We should encourage family to say, “I disagree; this is the reason I disagree and this is what I think we should do.” That way everyone can feel comfortable that they have had a say and can get on with the decision.
Remember, this is not about consensus. Too often consensus means no one is really happy, and then snipes about it behind your back (what I call artificial harmony). This is about real dialogue, real input, real debate and real agreement, despite anyone having argued against it.
Dysfunction 3: Lack of commitment
Essentially this is failure to buy into decisions.
Share opinions: “It’s as simple as this. When people don’t unload their opinions and feel like they’ve been listened to, they won’t really get on board.” People need to weigh in before they buy in.
If Dysfunction 2 is eliminated then this won’t happen. By ensuring that there is no ambiguity, that our goals are well defined and that we have all had input, it is easier to commit to it. Every family should have goals and it’s only fair that everyone has a say in them and therefore commit to them.
Dysfunction 4: Avoidance of accountability
The pyramid continues to build on itself. There must be commitment before there can be accountability.
“People aren’t going to hold each other accountable if they haven’t clearly bought in to the same plan.”
This is also about not settling for “good enough”, for low standards. We should be able to say to each other, “you’re letting the team/family down, we expect better behaviour and I am calling you out on it.”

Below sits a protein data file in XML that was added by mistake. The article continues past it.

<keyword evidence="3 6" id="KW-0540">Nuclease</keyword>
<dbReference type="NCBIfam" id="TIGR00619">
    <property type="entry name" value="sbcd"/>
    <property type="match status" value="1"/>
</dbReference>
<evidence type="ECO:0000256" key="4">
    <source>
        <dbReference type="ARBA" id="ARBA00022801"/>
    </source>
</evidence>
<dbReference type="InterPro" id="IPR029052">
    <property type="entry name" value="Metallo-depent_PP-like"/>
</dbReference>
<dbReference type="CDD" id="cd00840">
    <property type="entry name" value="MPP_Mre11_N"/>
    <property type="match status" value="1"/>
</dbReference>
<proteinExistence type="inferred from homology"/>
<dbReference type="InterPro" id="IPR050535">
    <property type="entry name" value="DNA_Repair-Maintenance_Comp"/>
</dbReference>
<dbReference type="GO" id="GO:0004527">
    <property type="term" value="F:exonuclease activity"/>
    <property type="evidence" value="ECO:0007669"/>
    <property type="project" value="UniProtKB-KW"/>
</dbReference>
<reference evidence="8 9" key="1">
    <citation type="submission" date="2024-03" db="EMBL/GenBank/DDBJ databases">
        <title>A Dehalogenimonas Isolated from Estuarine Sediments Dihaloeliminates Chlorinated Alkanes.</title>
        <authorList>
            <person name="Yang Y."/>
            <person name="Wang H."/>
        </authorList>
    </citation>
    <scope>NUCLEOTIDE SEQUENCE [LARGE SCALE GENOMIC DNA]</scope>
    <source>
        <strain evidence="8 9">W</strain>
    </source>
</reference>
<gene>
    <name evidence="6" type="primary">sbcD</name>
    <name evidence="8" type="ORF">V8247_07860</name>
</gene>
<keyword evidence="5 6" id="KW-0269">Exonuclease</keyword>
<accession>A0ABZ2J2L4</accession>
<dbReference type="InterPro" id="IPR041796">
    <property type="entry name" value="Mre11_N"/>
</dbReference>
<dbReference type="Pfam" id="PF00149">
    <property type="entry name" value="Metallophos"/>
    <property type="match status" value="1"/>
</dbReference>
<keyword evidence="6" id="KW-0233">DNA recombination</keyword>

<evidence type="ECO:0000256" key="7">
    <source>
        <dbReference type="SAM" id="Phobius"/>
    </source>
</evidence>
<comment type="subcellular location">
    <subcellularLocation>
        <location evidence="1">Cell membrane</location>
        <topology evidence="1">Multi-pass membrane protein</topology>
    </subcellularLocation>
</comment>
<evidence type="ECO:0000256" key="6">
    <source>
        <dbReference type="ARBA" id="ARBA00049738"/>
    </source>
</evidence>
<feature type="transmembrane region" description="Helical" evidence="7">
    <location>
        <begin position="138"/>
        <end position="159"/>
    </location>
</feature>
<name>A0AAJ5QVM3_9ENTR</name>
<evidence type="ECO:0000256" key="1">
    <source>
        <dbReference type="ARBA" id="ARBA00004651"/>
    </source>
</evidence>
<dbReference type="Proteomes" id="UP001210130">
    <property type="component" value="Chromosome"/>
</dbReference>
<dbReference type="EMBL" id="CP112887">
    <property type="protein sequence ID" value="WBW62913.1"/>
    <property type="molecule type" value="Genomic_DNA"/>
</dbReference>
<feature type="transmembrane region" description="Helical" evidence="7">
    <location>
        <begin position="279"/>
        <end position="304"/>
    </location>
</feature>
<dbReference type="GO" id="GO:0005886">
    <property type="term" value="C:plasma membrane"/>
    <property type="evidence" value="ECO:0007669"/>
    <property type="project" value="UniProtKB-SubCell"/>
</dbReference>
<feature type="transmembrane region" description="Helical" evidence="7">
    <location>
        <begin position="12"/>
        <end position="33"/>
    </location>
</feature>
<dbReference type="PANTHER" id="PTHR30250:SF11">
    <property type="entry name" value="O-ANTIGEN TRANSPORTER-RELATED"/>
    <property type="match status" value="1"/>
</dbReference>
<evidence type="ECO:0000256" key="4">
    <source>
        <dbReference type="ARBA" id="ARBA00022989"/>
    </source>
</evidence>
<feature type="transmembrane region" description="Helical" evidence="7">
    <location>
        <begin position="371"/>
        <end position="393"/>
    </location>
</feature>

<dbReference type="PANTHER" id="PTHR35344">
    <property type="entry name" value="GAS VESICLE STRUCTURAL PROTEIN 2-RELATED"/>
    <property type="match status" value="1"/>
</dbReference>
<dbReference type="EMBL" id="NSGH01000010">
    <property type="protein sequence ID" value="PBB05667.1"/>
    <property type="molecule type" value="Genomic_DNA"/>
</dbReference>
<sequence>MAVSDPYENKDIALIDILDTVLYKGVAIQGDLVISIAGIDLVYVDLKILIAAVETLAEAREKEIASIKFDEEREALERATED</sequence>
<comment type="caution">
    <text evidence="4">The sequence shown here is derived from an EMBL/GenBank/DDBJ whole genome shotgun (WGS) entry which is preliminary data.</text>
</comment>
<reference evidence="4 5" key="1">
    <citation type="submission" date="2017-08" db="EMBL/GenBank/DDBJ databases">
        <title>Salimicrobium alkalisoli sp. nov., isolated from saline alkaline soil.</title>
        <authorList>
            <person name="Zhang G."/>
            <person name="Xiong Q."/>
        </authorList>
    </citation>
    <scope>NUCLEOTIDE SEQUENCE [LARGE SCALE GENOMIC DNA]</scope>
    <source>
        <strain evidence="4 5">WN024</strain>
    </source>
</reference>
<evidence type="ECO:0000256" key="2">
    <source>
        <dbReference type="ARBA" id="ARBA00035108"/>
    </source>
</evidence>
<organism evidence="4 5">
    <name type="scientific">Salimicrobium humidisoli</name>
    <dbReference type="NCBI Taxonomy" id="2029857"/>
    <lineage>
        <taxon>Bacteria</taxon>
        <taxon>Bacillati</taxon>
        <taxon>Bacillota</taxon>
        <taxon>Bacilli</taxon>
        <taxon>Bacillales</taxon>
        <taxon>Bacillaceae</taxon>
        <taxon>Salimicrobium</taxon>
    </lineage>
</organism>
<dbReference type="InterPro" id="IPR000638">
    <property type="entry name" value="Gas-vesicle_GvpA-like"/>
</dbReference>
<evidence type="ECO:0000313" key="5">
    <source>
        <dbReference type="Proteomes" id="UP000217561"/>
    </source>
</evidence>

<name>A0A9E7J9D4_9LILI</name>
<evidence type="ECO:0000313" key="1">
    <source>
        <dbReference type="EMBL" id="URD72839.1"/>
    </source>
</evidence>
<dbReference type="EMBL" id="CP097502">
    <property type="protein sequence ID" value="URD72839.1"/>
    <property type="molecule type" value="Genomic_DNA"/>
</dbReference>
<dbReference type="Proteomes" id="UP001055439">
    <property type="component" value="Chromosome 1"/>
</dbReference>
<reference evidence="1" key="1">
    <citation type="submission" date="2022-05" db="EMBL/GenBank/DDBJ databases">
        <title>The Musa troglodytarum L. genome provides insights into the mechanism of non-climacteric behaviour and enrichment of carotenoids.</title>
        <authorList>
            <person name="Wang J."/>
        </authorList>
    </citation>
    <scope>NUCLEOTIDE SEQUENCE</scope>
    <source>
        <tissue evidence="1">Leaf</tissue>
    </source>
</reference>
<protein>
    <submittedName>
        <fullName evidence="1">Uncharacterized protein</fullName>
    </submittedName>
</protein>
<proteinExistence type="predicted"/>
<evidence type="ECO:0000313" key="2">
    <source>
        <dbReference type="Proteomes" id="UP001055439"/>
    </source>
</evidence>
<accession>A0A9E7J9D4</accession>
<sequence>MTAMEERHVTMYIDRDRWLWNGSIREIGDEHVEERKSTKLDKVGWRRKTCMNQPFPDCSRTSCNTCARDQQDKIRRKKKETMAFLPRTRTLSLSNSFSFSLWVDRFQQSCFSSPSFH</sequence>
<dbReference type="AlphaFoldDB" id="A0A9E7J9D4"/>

This should not only come from parents but from siblings as well. If we know our brother/sister/parent will hold us accountable, then we can better strive for higher standards.
Dysfunction 5: Inattention to results
“Our job is to make the results that we need to achieve so clear to everyone in this room that no one would even consider doing something purely to enhance his or her individual status or ego. Because that would diminish our ability to achieve our collective goals. We would all lose.”
If there is going to be ego, it should be collective ego that is greater than the individual egos. With individual egos, people are going to look out for their own interests. The team’s interests (results) should be more important than individual interests.
It’s the same for family; the interests of the family unit must always be above that of the individual.
We have lost sight of family pride and reputation — and I don’t mean what others think, but what we as a family think about ourselves.
We should be proud to be a member of our own family and consider that any wrongdoing or ill-conceived action lets the entire family down. We should make decisions based not on what it would mean for me (usually short-term) but what it would mean or what impact it would have on the family.
This is not easy; family is not easy. But unless we all strive to be a functional family unit (team) then it will surely collapse around us.
Go back to the One Per Cent principle and think about what dysfunction you might be able to improve on by just a little.
If we all do that, soon enough we will have eliminated the dysfunctions and have a strong family team that can enjoy each other and the rewards that good teamwork brings.
With Chinese New Year six days away, isn’t it a great time to start?
I wish everybody Gongxi facai, and an enjoyable and meaningful “open house.” Wish I were there.
* Giorgio is a proud family man, devoted dad, golf hack, extroverted introvert and all-round nice chap. As director of Coaching Services Australia, Giorgio helps people create careers they love, facilitates team communication as well as help small businesses make money. Follow him at @CoachGiorgio or contact him at email@example.com.